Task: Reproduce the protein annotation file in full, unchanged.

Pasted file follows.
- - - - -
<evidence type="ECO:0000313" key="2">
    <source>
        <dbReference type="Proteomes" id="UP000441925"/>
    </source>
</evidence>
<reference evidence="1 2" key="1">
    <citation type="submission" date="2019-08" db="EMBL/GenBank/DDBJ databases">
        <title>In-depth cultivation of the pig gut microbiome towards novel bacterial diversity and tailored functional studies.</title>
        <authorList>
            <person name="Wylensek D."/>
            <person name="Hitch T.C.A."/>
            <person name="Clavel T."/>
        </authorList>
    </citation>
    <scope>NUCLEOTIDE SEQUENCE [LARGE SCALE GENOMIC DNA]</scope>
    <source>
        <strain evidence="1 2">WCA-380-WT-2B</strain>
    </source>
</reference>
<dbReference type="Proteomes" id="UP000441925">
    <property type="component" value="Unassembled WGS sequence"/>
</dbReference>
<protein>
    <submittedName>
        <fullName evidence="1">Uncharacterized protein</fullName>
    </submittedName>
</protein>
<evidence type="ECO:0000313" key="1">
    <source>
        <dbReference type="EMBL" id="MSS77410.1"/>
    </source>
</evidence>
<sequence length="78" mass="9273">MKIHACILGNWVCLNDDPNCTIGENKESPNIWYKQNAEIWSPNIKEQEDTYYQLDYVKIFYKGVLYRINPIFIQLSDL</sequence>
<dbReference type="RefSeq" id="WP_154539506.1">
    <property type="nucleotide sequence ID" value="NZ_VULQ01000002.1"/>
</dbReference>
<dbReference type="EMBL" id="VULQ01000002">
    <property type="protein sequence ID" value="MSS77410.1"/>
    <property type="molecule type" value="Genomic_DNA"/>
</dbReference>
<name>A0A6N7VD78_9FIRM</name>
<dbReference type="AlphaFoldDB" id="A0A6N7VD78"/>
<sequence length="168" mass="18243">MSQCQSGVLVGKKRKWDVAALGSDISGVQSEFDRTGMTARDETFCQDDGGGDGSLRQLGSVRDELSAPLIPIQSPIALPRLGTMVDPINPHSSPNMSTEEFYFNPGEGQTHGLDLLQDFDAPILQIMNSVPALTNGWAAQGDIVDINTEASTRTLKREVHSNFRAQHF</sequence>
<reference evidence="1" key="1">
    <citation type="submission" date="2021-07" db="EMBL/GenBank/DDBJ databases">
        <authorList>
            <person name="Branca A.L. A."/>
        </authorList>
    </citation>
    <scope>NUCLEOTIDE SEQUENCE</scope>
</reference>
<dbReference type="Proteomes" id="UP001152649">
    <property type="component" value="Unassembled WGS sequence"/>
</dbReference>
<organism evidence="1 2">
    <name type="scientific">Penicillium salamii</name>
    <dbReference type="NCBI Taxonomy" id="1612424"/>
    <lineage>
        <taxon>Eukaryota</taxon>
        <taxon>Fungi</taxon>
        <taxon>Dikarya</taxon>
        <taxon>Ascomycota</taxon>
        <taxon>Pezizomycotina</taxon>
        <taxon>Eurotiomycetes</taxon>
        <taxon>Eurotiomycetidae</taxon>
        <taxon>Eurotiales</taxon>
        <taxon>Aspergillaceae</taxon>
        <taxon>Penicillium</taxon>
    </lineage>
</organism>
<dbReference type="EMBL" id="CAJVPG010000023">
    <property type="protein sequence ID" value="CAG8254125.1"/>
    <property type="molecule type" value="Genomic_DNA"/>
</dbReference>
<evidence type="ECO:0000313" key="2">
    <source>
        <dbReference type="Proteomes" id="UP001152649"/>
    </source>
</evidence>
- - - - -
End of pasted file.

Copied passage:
<evidence type="ECO:0000313" key="2">
    <source>
        <dbReference type="Proteomes" id="UP000441925"/>
    </source>
</evidence>
<reference evidence="1 2" key="1">
    <citation type="submission" date="2019-08" db="EMBL/GenBank/DDBJ databases">
        <title>In-depth cultivation of the pig gut microbiome towards novel bacterial diversity and tailored functional studies.</title>
        <authorList>
            <person name="Wylensek D."/>
            <person name="Hitch T.C.A."/>
            <person name="Clavel T."/>
        </authorList>
    </citation>
    <scope>NUCLEOTIDE SEQUENCE [LARGE SCALE GENOMIC DNA]</scope>
    <source>
        <strain evidence="1 2">WCA-380-WT-2B</strain>
    </source>
</reference>
<dbReference type="Proteomes" id="UP000441925">
    <property type="component" value="Unassembled WGS sequence"/>
</dbReference>
<protein>
    <submittedName>
        <fullName evidence="1">Uncharacterized protein</fullName>
    </submittedName>
</protein>
<evidence type="ECO:0000313" key="1">
    <source>
        <dbReference type="EMBL" id="MSS77410.1"/>
    </source>
</evidence>
<sequence length="78" mass="9273">MKIHACILGNWVCLNDDPNCTIGENKESPNIWYKQNAEIWSPNIKEQEDTYYQLDYVKIFYKGVLYRINPIFIQLSDL</sequence>
<dbReference type="RefSeq" id="WP_154539506.1">
    <property type="nucleotide sequence ID" value="NZ_VULQ01000002.1"/>
</dbReference>
<dbReference type="EMBL" id="VULQ01000002">
    <property type="protein sequence ID" value="MSS77410.1"/>
    <property type="molecule type" value="Genomic_DNA"/>
</dbReference>
<name>A0A6N7VD78_9FIRM</name>
<dbReference type="AlphaFoldDB" id="A0A6N7VD78"/>
<sequence length="168" mass="18243">MSQCQSGVLVGKKRKWDVAALGSDISGVQSEFDRTGMTARDETFCQDDGGGDGSLRQLGSVRDELSAPLIPIQSPIALPRLGTMVDPINPHSSPNMSTEEFYFNPGEGQTHGLDLLQDFDAPILQIMNSVPALTNGWAAQGDIVDINTEASTRTLKREVHSNFRAQHF</sequence>
<reference evidence="1" key="1">
    <citation type="submission" date="2021-07" db="EMBL/GenBank/DDBJ databases">
        <authorList>
            <person name="Branca A.L. A."/>
        </authorList>
    </citation>
    <scope>NUCLEOTIDE SEQUENCE</scope>
</reference>
<dbReference type="Proteomes" id="UP001152649">
    <property type="component" value="Unassembled WGS sequence"/>
</dbReference>
<organism evidence="1 2">
    <name type="scientific">Penicillium salamii</name>
    <dbReference type="NCBI Taxonomy" id="1612424"/>
    <lineage>
        <taxon>Eukaryota</taxon>
        <taxon>Fungi</taxon>
        <taxon>Dikarya</taxon>
        <taxon>Ascomycota</taxon>
        <taxon>Pezizomycotina</taxon>
        <taxon>Eurotiomycetes</taxon>
        <taxon>Eurotiomycetidae</taxon>
        <taxon>Eurotiales</taxon>
        <taxon>Aspergillaceae</taxon>
        <taxon>Penicillium</taxon>
    </lineage>
</organism>
<dbReference type="EMBL" id="CAJVPG010000023">
    <property type="protein sequence ID" value="CAG8254125.1"/>
    <property type="molecule type" value="Genomic_DNA"/>
</dbReference>
<evidence type="ECO:0000313" key="2">
    <source>
        <dbReference type="Proteomes" id="UP001152649"/>
    </source>
</evidence>